The Year Ahead, According To CPS

Here's a bootleg copy of the massive 178-page presentation made to principals on Friday, passed along by a friend of the site who thinks that what CPS does should be transparent.  Agreed.  Take a look and let us know if you see anything new (or describe how it was presented or received at your table if you were there). 

Some things I noticed: Lots of useful phone numbers and contact names.  There's a shout-out to "local successes" Burnham and Haines elementary schools, along with the usual stuff about needing a longer day.  Is the concept of "bounded autonomy" new language with the new networks, or is it a carryover from Huberman or Duncan? Is the regular schedule really called Track R?  If so, I didn't know that.  (There's always something I don't know.) We love emails and memos sent from principals and administrators, so feel free to send yours along to me at district299 at  Thanks! Scroll above or download (PDF) here or go to scribd and download from there.


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  • Alexander

    The hyperlink for the .pdf doesn't work.

  • I am actually somewhat heartened by this. Despite all the stupidity and big talk that goes on at CPS, the plan seems to be coherent and to have pretty specific goals for the next few years. This gives me a tingle of hope that maybe these folks will actually start to make things happen in CPS, instead of convening endless working groups and 'developing' strategies over the course of years that are then never implemented.

    There is no perfect plan, and we could certainly debate the merits of this one. But I have to give kudos to the leadership team for actually having a plan and moving forward quickly. And it's not nearly as stupid as everything Huberman did, and is more comprehensive than Duncan, so maybe things will actually go in the right direction. Maybe. We'll see.

  • Alexander thanks!

  • Ugh--just a few things after my brief skimming of the report.

    1) A lot of their "sources" are completely useless. Particularly the "Shortest school day in the nation" slide. Following the link provided takes you to a generated chart with loads and loads of data that is left blank. Not to mention the the bottom of the slide states "Hillsboro, FL was not include due to data quality"--not include. Really. Not include. Me Tarzan, you not include. This is the tripe they present to principals...half sourced data and grammatical errors--UGH!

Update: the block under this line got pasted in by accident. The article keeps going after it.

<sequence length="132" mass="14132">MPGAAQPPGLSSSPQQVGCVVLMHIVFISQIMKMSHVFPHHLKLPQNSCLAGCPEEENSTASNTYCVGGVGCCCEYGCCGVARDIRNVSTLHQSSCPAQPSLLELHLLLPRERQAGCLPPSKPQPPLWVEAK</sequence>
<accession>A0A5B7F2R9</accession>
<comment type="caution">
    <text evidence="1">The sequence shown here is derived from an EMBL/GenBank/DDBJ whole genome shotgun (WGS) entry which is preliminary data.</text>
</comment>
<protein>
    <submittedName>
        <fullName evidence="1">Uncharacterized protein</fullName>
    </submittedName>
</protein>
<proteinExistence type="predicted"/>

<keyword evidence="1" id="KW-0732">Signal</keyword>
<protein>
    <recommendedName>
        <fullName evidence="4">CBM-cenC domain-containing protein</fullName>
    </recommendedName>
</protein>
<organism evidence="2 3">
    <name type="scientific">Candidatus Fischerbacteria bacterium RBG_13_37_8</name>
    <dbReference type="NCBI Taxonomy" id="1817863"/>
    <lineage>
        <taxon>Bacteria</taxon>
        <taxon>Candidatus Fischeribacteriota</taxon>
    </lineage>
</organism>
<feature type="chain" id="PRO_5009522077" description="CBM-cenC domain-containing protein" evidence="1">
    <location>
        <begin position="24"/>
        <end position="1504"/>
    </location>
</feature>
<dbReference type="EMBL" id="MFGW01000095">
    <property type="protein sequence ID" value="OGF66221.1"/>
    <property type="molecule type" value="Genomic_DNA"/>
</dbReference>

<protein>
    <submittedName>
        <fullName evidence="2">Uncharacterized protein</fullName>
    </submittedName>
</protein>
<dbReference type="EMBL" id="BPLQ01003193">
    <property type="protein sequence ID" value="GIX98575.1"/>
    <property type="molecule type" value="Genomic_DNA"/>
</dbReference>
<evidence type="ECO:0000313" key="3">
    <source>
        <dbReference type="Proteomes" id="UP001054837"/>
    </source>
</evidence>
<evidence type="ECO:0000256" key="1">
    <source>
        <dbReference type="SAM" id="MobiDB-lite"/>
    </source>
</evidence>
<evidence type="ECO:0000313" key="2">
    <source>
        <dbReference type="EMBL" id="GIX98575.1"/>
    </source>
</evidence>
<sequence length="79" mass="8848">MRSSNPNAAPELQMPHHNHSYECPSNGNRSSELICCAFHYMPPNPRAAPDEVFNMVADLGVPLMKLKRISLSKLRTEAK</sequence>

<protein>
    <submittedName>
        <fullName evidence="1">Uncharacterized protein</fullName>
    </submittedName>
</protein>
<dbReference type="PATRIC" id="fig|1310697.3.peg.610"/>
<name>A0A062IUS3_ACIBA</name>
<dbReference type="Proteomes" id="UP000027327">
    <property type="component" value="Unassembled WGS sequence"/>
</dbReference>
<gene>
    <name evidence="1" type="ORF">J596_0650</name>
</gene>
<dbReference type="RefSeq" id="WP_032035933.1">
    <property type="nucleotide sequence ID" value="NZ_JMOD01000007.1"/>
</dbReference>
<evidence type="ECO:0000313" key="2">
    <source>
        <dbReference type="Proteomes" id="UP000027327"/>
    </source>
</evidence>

2) Comparing "longer day" Mass. Charter schools with various enrollment processes to standard Boston Public Schools. Apples to Oranges.

    3) Broward County Schools? I'm looking at the data CPS provided and maybe I'm missing something. According to their data, students are in school 300 minutes for 180 days...54000 minutes, 900 hours? Am I missing something?

    4) Miami Dade-scrolling over the information in the chart specifically states the following: "The annual number of hours spent in grades 2 - 6 is 1,170." So why does CPS's Principal's chart add 100 hours to that?

    I'm getting heart palpitations going through this load...I've got to stop before I'm unable to function. Just a couple of closing questions:

    If longer school days correlate to more success, then why didn't this presentation include the scores/results of the districts mention (rather than some obscure Boston Charter School info)? Why not show the great results of Miami-Dade or Houston or Philadelphia? Hmm...I wonder why that is....

  • In reply to loserboy:

    I'm wondering why they used 2002 and 2003 NAEP Reading and Math scores when the 2009 scores are available? Perhaps Houston didn't enjoy the wide lead over the other districts?

  • Yeah, Houston's actually a TERRIBLE example to use. They're results over the last few years (ACT/NAEPP) have been pretty brutal, even with the enormous difference in the all-important "length of the day".

  • In reply to loserboy:

    I think not long ago I posted Houston ISD's NAEP scores. Really they were no better than those of the average big city schools in the sample of school districts NAEP used.

    Rod Estvan

  • Whoa. There is some teacher- and union-hating coming from parents over at

  • JC's use of Jones CP, Payton and some Military Academy as examples of sucessful schools was a neophyte mistake. His people need to touch base with some experienced and honest (older)people--turned our table off completely during the discussion time they gave. And Donoso--she threatened people-shook her finger--you better...really?

  • In reply to Anonymous:

    If Donoso shook her finger, it most likely shows that she is not suited for the job. That is not leadership. She is way over her head professionally.

    Regarding data in presentation: That is the way Top administration in CPS has always rolled. Tell half lies and lies and then try to cover it up at another press conference or be ignored pointing out their mistakes.

  • here's some more about the common core curriculum implementation, from catalyst, which is apparently going to get piloted at 30 schools this year

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